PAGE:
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Assessing the independent and combined effects of subsidies for antimalarials and rapid diagnostic testing on fever management decisions in the retail sector: results from a factorial randomised trial in western Kenya
  1. Wendy Prudhomme O'Meara1,2,3,
  2. Manoj Mohanan2,4,5,
  3. Jeremiah Laktabai6,7,
  4. Adriane Lesser2,
  5. Alyssa Platt2,8,
  6. Elisa Maffioli2,5,
  7. Elizabeth L Turner2,8,
  8. Diana Menya3
  1. 1Division of Infectious Diseases and International Health, Duke University Medical Center, Durham, North Carolina, USA
  2. 2Duke Global Health Institute, Duke University, Durham, North Carolina, USA
  3. 3Moi University School of Public Health, College of Health Sciences, Eldoret, Kenya
  4. 4Sanford School of Public Policy, Duke University, Durham, North Carolina, USA
  5. 5Department of Economics, Duke University, Durham, North Carolina, USA
  6. 6Academic Model Providing Access to Healthcare (AMPATH), Eldoret, Kenya
  7. 7Moi University School of Medicine, College of Health Sciences, Eldoret, Kenya
  8. 8Department of Biostatistics and Bioinformatics, Duke University, Durham, North Carolina, USA
  1. Correspondence to Professor Wendy Prudhomme O'Meara; wpo{at}


Objectives There is an urgent need to understand how to improve targeting of artemisinin combination therapy (ACT) to patients with confirmed malaria infection, including subsidised ACTs sold over-the-counter. We hypothesised that offering an antimalarial subsidy conditional on a positive malaria rapid diagnostic test (RDT) would increase uptake of testing and improve rational use of ACTs.

Methods We designed a 2×2 factorial randomised experiment evaluating 2 levels of subsidy for RDTs and ACTs. Between July 2014 and June 2015, 444 individuals with a malaria-like illness who had not sought treatment were recruited from their homes. We used scratch cards to allocate participants into 4 groups in a ratio of 1:1:1:1. Participants were eligible for an unsubsidised or fully subsidised RDT and 1 of 2 levels of ACT subsidy (current retail price or an additional subsidy conditional on a positive RDT). Treatment decisions were documented 1 week later. Our primary outcome was uptake of malaria testing. Secondary outcomes evaluated ACT consumption among those with a negative test, a positive test or no test.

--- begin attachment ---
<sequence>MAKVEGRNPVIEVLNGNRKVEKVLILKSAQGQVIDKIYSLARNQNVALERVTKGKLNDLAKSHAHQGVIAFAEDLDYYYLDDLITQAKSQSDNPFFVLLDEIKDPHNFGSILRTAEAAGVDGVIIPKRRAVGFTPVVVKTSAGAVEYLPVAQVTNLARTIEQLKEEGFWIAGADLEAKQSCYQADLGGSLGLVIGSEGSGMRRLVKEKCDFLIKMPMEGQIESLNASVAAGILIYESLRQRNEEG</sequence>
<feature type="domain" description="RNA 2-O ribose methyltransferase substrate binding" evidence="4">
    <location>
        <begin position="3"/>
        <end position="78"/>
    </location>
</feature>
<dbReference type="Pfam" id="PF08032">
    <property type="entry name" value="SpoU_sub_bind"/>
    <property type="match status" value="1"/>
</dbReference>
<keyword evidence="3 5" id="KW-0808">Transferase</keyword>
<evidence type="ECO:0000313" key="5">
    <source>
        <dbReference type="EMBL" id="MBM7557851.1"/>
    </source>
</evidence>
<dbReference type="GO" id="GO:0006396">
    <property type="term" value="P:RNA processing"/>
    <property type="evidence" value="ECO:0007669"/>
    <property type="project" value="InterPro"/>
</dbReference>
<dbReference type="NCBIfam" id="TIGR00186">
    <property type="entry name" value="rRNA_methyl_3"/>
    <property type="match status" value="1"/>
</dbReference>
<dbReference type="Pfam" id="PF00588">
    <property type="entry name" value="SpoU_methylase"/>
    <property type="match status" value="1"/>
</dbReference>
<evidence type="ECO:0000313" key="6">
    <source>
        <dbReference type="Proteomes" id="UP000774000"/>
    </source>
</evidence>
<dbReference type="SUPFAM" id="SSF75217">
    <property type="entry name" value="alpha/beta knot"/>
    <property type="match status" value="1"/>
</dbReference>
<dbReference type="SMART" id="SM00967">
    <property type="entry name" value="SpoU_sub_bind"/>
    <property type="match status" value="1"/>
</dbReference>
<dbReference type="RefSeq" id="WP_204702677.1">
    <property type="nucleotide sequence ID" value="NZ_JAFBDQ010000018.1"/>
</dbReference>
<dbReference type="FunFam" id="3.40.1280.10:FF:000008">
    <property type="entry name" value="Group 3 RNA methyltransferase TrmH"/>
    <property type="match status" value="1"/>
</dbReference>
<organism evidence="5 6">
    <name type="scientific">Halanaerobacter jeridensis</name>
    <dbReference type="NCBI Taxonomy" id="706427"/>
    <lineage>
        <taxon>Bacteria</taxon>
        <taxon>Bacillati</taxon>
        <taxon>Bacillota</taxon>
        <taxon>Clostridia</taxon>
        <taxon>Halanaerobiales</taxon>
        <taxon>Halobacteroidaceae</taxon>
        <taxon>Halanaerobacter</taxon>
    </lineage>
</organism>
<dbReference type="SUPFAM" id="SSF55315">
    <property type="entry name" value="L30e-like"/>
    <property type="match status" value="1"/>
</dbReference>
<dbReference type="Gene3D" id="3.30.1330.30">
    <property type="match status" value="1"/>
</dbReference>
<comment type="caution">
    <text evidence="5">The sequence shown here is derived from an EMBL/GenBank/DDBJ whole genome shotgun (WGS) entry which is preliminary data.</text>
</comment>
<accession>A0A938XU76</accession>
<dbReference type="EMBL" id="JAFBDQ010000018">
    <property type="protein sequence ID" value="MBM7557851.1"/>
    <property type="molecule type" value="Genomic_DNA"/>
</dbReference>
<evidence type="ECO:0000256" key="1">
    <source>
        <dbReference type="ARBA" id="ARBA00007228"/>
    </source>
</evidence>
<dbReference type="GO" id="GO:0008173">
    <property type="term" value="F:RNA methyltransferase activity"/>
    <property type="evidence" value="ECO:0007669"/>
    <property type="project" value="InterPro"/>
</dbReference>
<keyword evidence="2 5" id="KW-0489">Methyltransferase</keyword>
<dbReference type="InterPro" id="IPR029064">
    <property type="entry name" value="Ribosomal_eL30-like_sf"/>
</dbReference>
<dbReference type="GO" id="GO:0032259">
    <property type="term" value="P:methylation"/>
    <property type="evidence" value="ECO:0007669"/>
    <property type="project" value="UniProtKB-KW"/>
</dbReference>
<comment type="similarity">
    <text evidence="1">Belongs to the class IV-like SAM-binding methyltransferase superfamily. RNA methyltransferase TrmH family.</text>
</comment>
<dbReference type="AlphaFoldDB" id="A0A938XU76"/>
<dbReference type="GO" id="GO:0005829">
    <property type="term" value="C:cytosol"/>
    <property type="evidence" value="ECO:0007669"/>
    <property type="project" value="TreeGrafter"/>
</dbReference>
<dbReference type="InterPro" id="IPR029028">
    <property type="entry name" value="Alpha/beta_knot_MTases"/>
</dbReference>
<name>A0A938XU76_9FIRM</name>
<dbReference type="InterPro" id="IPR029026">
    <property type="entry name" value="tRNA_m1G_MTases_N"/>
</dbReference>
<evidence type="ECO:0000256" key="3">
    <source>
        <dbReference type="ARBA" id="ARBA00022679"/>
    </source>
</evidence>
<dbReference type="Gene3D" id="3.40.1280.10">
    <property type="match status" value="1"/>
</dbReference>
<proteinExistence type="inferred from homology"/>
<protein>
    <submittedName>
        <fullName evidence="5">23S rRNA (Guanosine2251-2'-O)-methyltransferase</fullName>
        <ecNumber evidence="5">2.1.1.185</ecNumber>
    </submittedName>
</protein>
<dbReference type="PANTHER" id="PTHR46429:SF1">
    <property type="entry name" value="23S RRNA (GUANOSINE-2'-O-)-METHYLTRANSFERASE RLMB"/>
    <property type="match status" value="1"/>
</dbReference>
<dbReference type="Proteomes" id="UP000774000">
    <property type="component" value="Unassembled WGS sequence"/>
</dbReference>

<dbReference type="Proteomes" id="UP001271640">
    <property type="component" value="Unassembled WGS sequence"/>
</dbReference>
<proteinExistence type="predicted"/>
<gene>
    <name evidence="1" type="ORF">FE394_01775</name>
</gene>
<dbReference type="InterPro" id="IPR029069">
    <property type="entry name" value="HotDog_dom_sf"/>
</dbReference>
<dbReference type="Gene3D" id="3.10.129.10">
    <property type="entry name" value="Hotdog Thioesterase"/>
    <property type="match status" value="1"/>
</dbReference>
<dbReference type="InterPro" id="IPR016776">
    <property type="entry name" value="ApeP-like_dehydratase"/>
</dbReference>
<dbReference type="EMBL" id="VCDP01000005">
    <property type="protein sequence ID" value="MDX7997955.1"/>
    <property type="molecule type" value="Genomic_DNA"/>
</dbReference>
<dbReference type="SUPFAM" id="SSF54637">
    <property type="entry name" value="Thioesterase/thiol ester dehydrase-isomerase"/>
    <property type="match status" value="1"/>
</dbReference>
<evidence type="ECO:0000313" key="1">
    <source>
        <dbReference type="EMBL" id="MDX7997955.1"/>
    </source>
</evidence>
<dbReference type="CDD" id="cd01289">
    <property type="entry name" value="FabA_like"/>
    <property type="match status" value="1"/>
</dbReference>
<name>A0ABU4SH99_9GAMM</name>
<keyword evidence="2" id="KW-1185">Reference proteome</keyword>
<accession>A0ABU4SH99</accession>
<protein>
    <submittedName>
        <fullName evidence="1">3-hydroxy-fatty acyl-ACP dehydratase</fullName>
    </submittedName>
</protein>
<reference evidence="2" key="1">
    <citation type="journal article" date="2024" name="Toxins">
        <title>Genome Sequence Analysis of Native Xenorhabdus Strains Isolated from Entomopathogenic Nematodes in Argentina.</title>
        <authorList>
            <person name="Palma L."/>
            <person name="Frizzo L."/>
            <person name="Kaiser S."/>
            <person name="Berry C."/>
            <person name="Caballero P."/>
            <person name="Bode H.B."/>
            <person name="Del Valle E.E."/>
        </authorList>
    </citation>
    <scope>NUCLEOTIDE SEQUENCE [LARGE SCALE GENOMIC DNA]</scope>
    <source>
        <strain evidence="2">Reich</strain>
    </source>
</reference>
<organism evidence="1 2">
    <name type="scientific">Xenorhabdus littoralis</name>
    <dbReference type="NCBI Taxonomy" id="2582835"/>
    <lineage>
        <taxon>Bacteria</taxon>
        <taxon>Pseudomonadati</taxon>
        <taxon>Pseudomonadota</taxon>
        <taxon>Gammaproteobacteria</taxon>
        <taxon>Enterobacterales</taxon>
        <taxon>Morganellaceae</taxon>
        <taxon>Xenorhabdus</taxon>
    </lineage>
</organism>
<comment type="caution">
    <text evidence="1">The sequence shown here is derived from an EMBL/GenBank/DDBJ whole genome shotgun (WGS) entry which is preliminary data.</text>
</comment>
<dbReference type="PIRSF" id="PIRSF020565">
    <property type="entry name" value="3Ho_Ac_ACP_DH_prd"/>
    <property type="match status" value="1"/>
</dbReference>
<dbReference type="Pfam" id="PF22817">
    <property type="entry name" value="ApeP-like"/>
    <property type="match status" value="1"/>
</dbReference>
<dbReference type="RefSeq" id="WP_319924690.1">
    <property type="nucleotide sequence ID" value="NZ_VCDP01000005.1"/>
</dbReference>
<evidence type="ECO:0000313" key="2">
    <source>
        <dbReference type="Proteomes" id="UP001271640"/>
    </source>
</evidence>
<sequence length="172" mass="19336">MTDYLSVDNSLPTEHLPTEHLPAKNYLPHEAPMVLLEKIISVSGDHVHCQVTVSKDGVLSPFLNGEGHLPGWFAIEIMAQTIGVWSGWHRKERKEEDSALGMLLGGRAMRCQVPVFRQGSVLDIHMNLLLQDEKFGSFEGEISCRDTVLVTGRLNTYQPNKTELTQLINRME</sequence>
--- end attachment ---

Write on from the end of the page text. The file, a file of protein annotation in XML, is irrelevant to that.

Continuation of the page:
Results Offering a free RDT increased the probability of testing by 18.6 percentage points (adjusted probability difference (APD), 95% CI 5.9 to 31.3). An offer of a conditional ACT subsidy did not have an additional effect on the probability of malaria testing when the RDT was free (APD=2.7; 95% CI −8.6 to 14.1). However, receiving the conditional ACT subsidy increased the probability of taking an ACT following a positive RDT by 19.5 percentage points (APD, 95% CI 2.2 to 36.8). Overall, the proportion who took ACT following a negative test was lower than those who took ACT without being tested, indicated improved targeting among those who were tested.

Conclusions Both subsidies improved appropriate fever management, demonstrating the impact of these costs on decision making. However, the conditional ACT subsidy did not increase testing. We conclude that each of the subsidies primarily impacts the most immediate decision.

Trial registration number NCT02199977.

This is an Open Access article distributed in accordance with the Creative Commons Attribution Non Commercial (CC BY-NC 4.0) license, which permits others to distribute, remix, adapt, build upon this work non-commercially, and license their derivative works on different terms, provided the original work is properly cited and the use is non-commercial. See:

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